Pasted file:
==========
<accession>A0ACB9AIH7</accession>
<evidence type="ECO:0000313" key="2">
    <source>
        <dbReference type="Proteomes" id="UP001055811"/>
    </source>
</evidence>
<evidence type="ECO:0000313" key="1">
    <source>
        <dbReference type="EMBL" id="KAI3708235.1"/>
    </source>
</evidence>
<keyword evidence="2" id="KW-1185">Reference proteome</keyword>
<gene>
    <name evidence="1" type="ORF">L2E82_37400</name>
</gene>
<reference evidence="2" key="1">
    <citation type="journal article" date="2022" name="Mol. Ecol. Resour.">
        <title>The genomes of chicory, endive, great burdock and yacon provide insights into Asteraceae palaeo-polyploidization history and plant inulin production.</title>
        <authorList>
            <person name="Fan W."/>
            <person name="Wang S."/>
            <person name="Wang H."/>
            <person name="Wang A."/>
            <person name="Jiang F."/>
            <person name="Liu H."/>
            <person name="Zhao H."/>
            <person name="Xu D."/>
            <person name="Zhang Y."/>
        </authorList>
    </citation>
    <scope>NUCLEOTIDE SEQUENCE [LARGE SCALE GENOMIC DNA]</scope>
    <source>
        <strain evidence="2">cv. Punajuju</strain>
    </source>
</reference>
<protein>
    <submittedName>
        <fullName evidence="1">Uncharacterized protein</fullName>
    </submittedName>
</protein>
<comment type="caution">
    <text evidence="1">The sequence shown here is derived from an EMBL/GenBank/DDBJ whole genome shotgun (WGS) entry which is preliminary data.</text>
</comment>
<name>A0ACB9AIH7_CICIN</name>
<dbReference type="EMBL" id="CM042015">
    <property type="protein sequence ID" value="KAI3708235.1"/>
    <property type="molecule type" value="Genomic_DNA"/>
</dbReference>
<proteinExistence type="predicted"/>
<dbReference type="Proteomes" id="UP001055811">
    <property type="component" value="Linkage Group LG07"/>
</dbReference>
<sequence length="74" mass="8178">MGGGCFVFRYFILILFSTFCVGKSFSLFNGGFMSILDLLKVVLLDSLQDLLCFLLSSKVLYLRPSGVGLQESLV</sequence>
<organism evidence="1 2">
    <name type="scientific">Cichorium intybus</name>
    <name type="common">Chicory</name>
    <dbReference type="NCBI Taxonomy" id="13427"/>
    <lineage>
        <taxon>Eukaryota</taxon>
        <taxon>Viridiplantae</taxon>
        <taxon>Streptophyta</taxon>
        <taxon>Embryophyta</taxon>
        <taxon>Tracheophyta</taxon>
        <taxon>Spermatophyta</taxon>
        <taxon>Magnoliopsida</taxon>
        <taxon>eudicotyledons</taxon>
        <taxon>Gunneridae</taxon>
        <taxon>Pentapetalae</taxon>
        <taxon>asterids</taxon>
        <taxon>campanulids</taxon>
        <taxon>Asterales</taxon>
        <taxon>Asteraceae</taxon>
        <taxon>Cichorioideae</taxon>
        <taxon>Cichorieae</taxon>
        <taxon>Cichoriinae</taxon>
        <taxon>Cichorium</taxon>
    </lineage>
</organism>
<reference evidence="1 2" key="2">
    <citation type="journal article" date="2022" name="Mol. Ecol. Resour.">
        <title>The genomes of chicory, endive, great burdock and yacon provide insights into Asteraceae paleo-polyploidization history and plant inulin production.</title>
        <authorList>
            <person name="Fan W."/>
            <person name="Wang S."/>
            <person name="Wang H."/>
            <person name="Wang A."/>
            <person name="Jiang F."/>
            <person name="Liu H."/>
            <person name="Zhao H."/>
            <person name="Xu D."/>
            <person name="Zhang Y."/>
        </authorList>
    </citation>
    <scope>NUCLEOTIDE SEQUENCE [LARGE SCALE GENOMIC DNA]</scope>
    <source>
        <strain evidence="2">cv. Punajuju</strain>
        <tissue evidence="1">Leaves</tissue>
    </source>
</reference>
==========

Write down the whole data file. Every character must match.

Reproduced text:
<accession>A0ACB9AIH7</accession>
<evidence type="ECO:0000313" key="2">
    <source>
        <dbReference type="Proteomes" id="UP001055811"/>
    </source>
</evidence>
<evidence type="ECO:0000313" key="1">
    <source>
        <dbReference type="EMBL" id="KAI3708235.1"/>
    </source>
</evidence>
<keyword evidence="2" id="KW-1185">Reference proteome</keyword>
<gene>
    <name evidence="1" type="ORF">L2E82_37400</name>
</gene>
<reference evidence="2" key="1">
    <citation type="journal article" date="2022" name="Mol. Ecol. Resour.">
        <title>The genomes of chicory, endive, great burdock and yacon provide insights into Asteraceae palaeo-polyploidization history and plant inulin production.</title>
        <authorList>
            <person name="Fan W."/>
            <person name="Wang S."/>
            <person name="Wang H."/>
            <person name="Wang A."/>
            <person name="Jiang F."/>
            <person name="Liu H."/>
            <person name="Zhao H."/>
            <person name="Xu D."/>
            <person name="Zhang Y."/>
        </authorList>
    </citation>
    <scope>NUCLEOTIDE SEQUENCE [LARGE SCALE GENOMIC DNA]</scope>
    <source>
        <strain evidence="2">cv. Punajuju</strain>
    </source>
</reference>
<protein>
    <submittedName>
        <fullName evidence="1">Uncharacterized protein</fullName>
    </submittedName>
</protein>
<comment type="caution">
    <text evidence="1">The sequence shown here is derived from an EMBL/GenBank/DDBJ whole genome shotgun (WGS) entry which is preliminary data.</text>
</comment>
<name>A0ACB9AIH7_CICIN</name>
<dbReference type="EMBL" id="CM042015">
    <property type="protein sequence ID" value="KAI3708235.1"/>
    <property type="molecule type" value="Genomic_DNA"/>
</dbReference>
<proteinExistence type="predicted"/>
<dbReference type="Proteomes" id="UP001055811">
    <property type="component" value="Linkage Group LG07"/>
</dbReference>
<sequence length="74" mass="8178">MGGGCFVFRYFILILFSTFCVGKSFSLFNGGFMSILDLLKVVLLDSLQDLLCFLLSSKVLYLRPSGVGLQESLV</sequence>
<organism evidence="1 2">
    <name type="scientific">Cichorium intybus</name>
    <name type="common">Chicory</name>
    <dbReference type="NCBI Taxonomy" id="13427"/>
    <lineage>
        <taxon>Eukaryota</taxon>
        <taxon>Viridiplantae</taxon>
        <taxon>Streptophyta</taxon>
        <taxon>Embryophyta</taxon>
        <taxon>Tracheophyta</taxon>
        <taxon>Spermatophyta</taxon>
        <taxon>Magnoliopsida</taxon>
        <taxon>eudicotyledons</taxon>
        <taxon>Gunneridae</taxon>
        <taxon>Pentapetalae</taxon>
        <taxon>asterids</taxon>
        <taxon>campanulids</taxon>
        <taxon>Asterales</taxon>
        <taxon>Asteraceae</taxon>
        <taxon>Cichorioideae</taxon>
        <taxon>Cichorieae</taxon>
        <taxon>Cichoriinae</taxon>
        <taxon>Cichorium</taxon>
    </lineage>
</organism>
<reference evidence="1 2" key="2">
    <citation type="journal article" date="2022" name="Mol. Ecol. Resour.">
        <title>The genomes of chicory, endive, great burdock and yacon provide insights into Asteraceae paleo-polyploidization history and plant inulin production.</title>
        <authorList>
            <person name="Fan W."/>
            <person name="Wang S."/>
            <person name="Wang H."/>
            <person name="Wang A."/>
            <person name="Jiang F."/>
            <person name="Liu H."/>
            <person name="Zhao H."/>
            <person name="Xu D."/>
            <person name="Zhang Y."/>
        </authorList>
    </citation>
    <scope>NUCLEOTIDE SEQUENCE [LARGE SCALE GENOMIC DNA]</scope>
    <source>
        <strain evidence="2">cv. Punajuju</strain>
        <tissue evidence="1">Leaves</tissue>
    </source>
</reference>